Non-Disclosure Agreements, or NDAs, are a popular tool used by businesses to keep their sensitive information from public dissemination. There are two parties in a typical NDA: the discloser and the receiver. In the context of these agreements, the discloser shares their confidential information with the receiver, and the terms of the NDA incentivize the receiver from divulging the information.
The structure and content of an NDA will vary depending on the situation, however, most will contain (at a minimum) the duration of the agreement, an explicit definition of the confidential information, and the roles of the involved parties. Some may also include a list of permitted uses of the sensitive material and/or language regarding consequences of disclosing the information and breaching the contract.
So when would a business owner want to use an NDA? Realistically, any situation where sensitive, economically important business information is being shared, an NDA may be appropriate. This may include company mergers or acquisitions, presenting designs to potential investors, contracting to 3rd party businesses, or negotiating with potential investors. Perhaps the most common use of NDAs occurs during the new hire process.
It’s estimated that about 1/3 of the U.S. workforce is currently signed-into an active, legally-binding NDA with their employer. To some, this makes perfect sense; when a business hires a new employee, sharing confidential business-related information is oftentimes unavoidable. What exactly is keeping an employee from sharing your economically important information—such as product designs—with a direct competitor?
While an NDA can protect any type of information that a business deems “confidential”, most employer-employee NDAs are meant to protect a business’s intellectual property. Through these agreements, business owners are simply trying to protect their proprietary techniques, products, developmental methods, recipes, and designs from public dissemination.
What Exactly is Intellectual Property?
New employees may be irked by the idea of signing a mandatory NDA upon hire, as it might be misconstrued as a sign of mistrust or suspicion. Realistically, business owners have an obligation to protect their business, their shareholders, and their other employees from the ever-present threat of competing industry.
Most owners realize that securing their assets is more than just protecting their equipment and capitol. While these things are indeed important, of comparable significance are the ideas, designs, original works, methods, and inventions of the business.
Collectively, these types of intangible assets are called intellectual property. It is critical for a business to secure its intellectual property. Like other types of possessions, if intellectual property is left unsecured, it’s liable to be “stolen” or used without permission. Good owners realize this and make a concerted effort to keep their property from the hands of competitors.
Intellectual property generally falls into three categories: patents, trademarks, and copyrights. In the U.S., federal agencies—such as the U.S. Patent and Trademark Office—regulate and enforce intellectual property policies. However, these federal regulations may not apply when businesses share their proprietary information with employees, contractors, or other businesses. For this reason, owners tend to rely on other types of contracts, like NDAs, to protect their intellectual property. This is precisely why one in every three U.S. workers are locked-into an employer-employee NDA.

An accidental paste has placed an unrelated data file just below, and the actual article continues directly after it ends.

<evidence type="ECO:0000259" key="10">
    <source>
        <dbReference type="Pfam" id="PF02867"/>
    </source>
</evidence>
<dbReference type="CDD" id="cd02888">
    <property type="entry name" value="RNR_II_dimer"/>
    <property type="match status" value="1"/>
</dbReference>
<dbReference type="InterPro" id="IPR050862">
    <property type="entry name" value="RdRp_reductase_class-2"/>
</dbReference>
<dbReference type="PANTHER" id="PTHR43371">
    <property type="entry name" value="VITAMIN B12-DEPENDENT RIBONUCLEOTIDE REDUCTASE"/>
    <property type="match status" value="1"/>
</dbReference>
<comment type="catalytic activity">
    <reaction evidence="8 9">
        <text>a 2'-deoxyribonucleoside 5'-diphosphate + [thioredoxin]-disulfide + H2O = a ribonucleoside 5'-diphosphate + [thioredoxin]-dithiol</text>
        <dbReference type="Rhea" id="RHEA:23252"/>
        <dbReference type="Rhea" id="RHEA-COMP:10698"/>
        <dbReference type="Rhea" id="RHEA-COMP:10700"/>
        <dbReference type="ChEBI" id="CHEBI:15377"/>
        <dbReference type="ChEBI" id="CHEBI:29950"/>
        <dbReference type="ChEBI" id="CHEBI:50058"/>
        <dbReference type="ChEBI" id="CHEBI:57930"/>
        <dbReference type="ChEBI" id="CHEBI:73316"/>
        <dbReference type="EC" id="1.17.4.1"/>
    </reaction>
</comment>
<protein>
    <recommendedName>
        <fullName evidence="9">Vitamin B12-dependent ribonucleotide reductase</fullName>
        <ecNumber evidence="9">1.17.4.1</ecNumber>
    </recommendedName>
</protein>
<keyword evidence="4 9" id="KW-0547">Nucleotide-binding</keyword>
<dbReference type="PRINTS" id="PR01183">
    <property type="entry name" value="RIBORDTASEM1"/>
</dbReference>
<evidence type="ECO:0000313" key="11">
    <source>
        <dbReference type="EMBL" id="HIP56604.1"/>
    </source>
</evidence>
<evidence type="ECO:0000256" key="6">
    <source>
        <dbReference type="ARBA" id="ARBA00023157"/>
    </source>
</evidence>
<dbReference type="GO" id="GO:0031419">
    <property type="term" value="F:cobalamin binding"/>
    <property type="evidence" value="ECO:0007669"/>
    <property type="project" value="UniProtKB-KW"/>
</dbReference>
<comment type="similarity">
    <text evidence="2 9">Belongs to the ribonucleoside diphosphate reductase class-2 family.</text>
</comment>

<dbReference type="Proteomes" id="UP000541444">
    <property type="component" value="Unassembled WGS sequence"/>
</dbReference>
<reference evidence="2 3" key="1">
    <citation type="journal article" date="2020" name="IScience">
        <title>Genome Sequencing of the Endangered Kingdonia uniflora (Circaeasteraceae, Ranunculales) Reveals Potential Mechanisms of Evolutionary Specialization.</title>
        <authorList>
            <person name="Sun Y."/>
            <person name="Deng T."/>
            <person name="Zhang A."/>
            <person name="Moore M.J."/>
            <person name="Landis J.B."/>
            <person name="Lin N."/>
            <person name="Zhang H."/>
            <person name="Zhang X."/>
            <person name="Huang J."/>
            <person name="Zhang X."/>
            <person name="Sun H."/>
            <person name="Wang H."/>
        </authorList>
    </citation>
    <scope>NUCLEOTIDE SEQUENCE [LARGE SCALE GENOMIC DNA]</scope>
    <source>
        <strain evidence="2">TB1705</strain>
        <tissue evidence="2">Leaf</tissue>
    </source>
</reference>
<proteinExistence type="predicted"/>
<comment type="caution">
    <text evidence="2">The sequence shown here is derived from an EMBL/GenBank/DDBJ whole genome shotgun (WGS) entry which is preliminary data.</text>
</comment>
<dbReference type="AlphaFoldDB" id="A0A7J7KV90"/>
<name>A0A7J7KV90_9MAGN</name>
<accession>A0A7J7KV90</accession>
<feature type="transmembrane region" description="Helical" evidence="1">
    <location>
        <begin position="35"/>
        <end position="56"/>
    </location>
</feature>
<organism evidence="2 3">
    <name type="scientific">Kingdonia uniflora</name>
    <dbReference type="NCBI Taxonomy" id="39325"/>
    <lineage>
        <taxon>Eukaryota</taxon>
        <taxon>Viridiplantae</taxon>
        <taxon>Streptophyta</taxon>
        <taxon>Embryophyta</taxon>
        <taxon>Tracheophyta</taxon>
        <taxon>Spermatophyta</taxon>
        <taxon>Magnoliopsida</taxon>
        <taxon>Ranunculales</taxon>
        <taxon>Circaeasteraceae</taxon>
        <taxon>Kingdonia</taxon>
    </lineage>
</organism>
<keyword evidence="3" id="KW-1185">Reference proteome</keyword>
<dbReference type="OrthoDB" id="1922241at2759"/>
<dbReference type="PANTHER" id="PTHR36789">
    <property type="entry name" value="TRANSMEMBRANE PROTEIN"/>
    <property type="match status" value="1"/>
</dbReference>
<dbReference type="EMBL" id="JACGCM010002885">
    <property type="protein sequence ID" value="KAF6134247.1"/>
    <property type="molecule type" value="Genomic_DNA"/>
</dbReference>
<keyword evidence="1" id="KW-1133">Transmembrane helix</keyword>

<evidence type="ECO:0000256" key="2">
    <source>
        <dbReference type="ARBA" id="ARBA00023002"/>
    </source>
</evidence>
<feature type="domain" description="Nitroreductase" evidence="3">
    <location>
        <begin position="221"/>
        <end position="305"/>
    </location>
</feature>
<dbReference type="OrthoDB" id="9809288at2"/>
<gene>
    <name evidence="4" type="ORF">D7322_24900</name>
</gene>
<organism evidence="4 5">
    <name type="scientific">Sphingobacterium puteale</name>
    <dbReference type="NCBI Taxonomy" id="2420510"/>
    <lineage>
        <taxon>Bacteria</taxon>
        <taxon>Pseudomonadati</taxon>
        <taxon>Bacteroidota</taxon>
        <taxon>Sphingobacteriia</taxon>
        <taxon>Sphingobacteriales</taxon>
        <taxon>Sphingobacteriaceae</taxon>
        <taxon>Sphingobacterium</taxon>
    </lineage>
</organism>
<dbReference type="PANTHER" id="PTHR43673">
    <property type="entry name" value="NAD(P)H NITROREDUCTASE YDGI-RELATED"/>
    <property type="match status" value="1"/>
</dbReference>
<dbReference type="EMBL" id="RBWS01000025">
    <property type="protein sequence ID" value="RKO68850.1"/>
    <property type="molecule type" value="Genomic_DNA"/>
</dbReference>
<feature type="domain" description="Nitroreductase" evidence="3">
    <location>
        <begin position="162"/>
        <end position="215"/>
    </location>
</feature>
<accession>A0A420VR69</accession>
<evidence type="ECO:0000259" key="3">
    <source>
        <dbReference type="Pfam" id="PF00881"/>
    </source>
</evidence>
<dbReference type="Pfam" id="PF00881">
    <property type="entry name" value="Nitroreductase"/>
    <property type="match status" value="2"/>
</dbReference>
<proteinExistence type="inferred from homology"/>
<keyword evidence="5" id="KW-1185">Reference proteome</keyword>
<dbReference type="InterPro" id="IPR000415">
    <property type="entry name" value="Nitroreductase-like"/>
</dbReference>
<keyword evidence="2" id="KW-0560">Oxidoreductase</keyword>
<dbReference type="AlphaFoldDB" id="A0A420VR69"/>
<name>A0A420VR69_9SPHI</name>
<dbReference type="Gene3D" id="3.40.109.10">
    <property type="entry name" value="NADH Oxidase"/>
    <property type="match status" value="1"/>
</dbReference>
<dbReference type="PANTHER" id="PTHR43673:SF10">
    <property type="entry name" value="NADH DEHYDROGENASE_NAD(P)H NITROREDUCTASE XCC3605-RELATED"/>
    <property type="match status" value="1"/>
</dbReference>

NDAs aren’t Necessarily Foolproof
While an NDA is meant to prevent others from maliciously spreading private business information, even the best contracts can’t necessarily guarantee that your information will remain confidential. At their best, NDAs clearly define the concerns of the disclosing party in a way that dissuades or disincentivizes others from breaching the contract.
Notably however, NDAs cannot enforce a monetary penalty for such an action. In other words, the NDA can’t specify an arbitrarily chosen penalty for breaching the contract. This amount must be linked to a realistic estimate of business losses as a consequence of the breach. Not only is this difficult to estimate, but it may have to be proven in court at a future time. That said, in the context of an employer-employee NDA, the mere presence of a formal, legally-binding agreement will strike a somber and serious tone with new hires.
With NDAs, it’s important to keep the context of your business in-mind. Some industries greatly benefit from these contracts, while others simply don’t have the need. For example, tech and biotechnology companies tend to rely heavily on NDAs and other types of confidentiality agreements. Since proprietary design is often pivotal to their success, having an employee disclose product information to a competitor could irrevocably damage their operation.
More generally, NDAs are particularly applicable if the success of your business is heavily reliant on a proprietary design, method, or protocol that’s specific to your operation. Likewise, businesses with more workers are inherently at a higher risk for private information dissemination, simply based on the fact that more individuals are involved with the process.
So as a business owner, should you have your employees sign NDAs upon hire? The answer depends on a number of factors; NDAs are more applicable for some industries than others. Likewise, it’s important to remember that an NDA is only as strong as the signee’s propensity to honor it. While NDAs can incentivize others from disclosing parties, it cannot dictate their actions or guarantee full security.